Changes in Patient Care Delivery Vital for Meeting NHS Cost – Grant Thornton

Steven Bobson, Europe & Americas Editor
September 12, 2012 /

Redesigning patient pathways will play a major part in nearly all trusts’ Cost Improvement Programmes (CIPs) over the coming years, according to a survey of NHS provider finance directors.

A new report, based on a joint survey undertaken by the Healthcare Financial Management Association (HFMA, the representative body for healthcare finance staff) and leading business and financial adviser Grant Thornton UK LLP, examines NHS finance directors’ experience of achieving CIPs to date and their expectations for the next three years.

Nearly nine out 10 finance directors taking part identified service redesign as needing to make a major contribution to CIPs over the long term. More directors highlighted the importance of this than any other approach to savings. The study highlights the recognition within NHS trust management that squeezing greater efficiency out of existing ways of working can only produce limited savings.

Reducing headcount and pay costs will still be an important part of most organisations CIPs, reflecting the fact that 70% of a provider’s costs are typically related to pay. This is also to be expected given the national policy to shift services out of hospital settings and deliver them closer to patients in the community.

In recognition of this, a reduction in workforce numbers and average pay were cited as important factors in meeting spending targets. Eighty-two per cent of the participating NHS trust finance directors said that reducing staff numbers would make a major contribution to cost savings, and 58% thought the same about reducing average pay – suggesting trusts will be looking at changes in skill mix where appropriate.

Confidence was high in terms of meeting financial targets in 2012/13 despite significant cost pressures. However, this confidence reduces in later years, reflecting greater uncertainty about tariff levels, efficiency requirements and business rules beyond the current year. Sixty-three per cent of the respondents said it was only ‘possible’ they would meet their targets in 2014/15 for example, rather than ‘likely’ (25%) or ‘very likely’ (6%).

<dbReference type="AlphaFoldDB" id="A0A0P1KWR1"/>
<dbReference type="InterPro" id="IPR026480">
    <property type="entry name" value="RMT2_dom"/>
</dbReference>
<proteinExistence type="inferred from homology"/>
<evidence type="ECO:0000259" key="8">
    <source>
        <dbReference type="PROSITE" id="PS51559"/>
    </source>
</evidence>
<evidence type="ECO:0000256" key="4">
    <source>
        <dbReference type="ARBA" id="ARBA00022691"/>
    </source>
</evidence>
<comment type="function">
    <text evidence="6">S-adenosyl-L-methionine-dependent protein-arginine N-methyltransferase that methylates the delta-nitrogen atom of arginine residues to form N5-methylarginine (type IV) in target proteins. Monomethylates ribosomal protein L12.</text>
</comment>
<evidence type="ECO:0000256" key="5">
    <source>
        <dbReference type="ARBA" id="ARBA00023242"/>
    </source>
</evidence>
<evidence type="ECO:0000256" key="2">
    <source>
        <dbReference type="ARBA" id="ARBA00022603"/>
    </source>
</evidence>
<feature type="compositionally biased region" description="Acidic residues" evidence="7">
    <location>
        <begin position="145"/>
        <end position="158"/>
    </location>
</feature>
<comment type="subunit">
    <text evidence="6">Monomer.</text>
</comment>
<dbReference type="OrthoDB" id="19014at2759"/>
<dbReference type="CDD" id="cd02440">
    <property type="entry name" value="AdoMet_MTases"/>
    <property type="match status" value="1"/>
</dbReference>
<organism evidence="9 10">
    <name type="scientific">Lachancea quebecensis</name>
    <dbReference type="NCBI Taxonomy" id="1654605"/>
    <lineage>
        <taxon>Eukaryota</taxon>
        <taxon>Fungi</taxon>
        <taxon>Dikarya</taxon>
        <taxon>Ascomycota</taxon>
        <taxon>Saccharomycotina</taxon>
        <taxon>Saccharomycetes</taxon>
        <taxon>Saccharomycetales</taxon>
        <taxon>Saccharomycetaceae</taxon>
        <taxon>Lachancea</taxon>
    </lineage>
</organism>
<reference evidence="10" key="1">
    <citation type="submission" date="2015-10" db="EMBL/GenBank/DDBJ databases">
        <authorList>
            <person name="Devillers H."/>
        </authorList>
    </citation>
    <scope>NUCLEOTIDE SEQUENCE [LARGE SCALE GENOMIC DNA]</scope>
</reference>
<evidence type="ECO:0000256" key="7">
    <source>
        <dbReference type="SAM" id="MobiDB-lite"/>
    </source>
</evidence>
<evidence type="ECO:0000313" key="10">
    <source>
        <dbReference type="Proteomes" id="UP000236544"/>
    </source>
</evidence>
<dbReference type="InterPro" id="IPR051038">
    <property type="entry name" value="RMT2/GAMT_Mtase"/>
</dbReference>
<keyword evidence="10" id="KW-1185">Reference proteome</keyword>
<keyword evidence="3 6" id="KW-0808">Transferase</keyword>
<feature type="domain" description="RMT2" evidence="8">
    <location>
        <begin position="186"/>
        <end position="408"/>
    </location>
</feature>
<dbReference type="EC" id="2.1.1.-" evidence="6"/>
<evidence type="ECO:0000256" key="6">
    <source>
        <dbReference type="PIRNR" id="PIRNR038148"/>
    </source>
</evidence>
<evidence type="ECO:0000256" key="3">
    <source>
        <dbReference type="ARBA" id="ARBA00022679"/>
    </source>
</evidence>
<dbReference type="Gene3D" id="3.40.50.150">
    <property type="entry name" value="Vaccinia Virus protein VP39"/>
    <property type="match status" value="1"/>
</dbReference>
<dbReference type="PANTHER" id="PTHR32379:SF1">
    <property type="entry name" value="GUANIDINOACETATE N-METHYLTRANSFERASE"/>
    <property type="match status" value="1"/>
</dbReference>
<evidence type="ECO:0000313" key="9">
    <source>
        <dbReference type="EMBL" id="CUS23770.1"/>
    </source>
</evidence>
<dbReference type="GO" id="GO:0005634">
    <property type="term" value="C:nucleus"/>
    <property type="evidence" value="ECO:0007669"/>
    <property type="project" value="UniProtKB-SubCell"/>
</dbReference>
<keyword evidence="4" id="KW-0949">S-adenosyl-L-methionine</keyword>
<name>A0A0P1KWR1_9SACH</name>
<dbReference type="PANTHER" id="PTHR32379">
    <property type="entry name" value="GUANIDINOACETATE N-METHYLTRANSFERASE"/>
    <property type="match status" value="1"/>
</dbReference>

The report also highlighted the difficulties that NHS finance directors are facing with internal perception of the cuts and initiatives currently being implemented. Rather than being seen as an opportunity to improve services, only 20% of the trust directors surveyed felt that their clinical staff thought that services could improve alongside cost improvements.

Although more than half the participants claimed clinical staff saw the main goal of CIPs as ‘reducing costs without reducing quality’, one in four said the view of CIPs was purely as an exercise in cost reduction.

Bill Upton, Head of Healthcare, Grant Thornton UK LLP, said: “With £20bn of savings to be found, the ability of NHS trusts to deliver financial savings remains as important as ever. While most trusts identify service redesign as key to delivering their CIP, our survey discussions and work with trusts indicate a lack of worked up plans. We believe trusts must make project management resources available to ensure service redesign ideas are converted into robust, deliverable plans.. Those trusts that have a major focus on continual improvements in quality appear significantly more successful at delivering on-going financial savings.”

Keith Wood, Chairman of the HFMA Financial Management and Research Committee, said: “What is clear is that NHS trusts face an unprecedented financial challenge in the coming years. While some organisations have delivered more than five per cent efficiencies in the 2011/2012 period, estimates suggest that the whole service will need to match this performance. For some areas the challenge will be even greater. Success will depend upon finance professionals working alongside clinical colleagues and other support services. Cost improvements are getting progressively harder, and the simple improvements have often already been made. Given the current difficult financial environment is likely to be with us for some time, non-recurrent measures such as vacancy freezes are not only unsustainable, but add to the cost improvements needed in future years.”

Highlights from Grant Thornton’s report:

• two thirds of NHS finance directors who took part in the survey say that their trusts have no plans to use mergers and consolidation of whole trusts to deliver cost savings

• trusts delivered, on average, around 90% of their 2011/12 CIPs target and are planning CIPs for 2012/13, 2013/14 and 2014/15 of 5.1%, 4.9% and 4.7% of income respectively

• finance directors believe that the achievement of future CIPs will depend on the redesign of services/pathways and increased partnership working to deliver savings

• CIPs provide an opportunity to review pathways, can lead to quality improvements and increase engagement between finance and clinicians. There were 34 responses to the survey from finance directors and senior finance staff, representing 14% of provider organisations in the NHS.


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